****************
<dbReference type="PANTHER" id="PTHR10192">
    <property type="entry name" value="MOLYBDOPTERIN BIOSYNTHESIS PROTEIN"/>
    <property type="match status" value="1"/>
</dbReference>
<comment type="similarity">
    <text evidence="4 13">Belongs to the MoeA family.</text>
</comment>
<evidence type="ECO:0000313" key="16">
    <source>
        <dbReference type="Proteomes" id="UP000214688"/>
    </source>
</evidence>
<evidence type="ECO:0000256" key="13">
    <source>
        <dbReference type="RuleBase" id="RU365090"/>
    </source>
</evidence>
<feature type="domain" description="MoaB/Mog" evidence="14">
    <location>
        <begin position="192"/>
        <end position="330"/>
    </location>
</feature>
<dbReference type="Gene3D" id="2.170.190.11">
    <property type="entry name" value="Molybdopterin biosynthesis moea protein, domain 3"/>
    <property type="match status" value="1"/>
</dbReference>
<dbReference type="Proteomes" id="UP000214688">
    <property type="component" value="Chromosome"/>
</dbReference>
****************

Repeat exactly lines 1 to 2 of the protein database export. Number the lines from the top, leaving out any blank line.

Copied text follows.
<dbReference type="PANTHER" id="PTHR10192">
    <property type="entry name" value="MOLYBDOPTERIN BIOSYNTHESIS PROTEIN"/>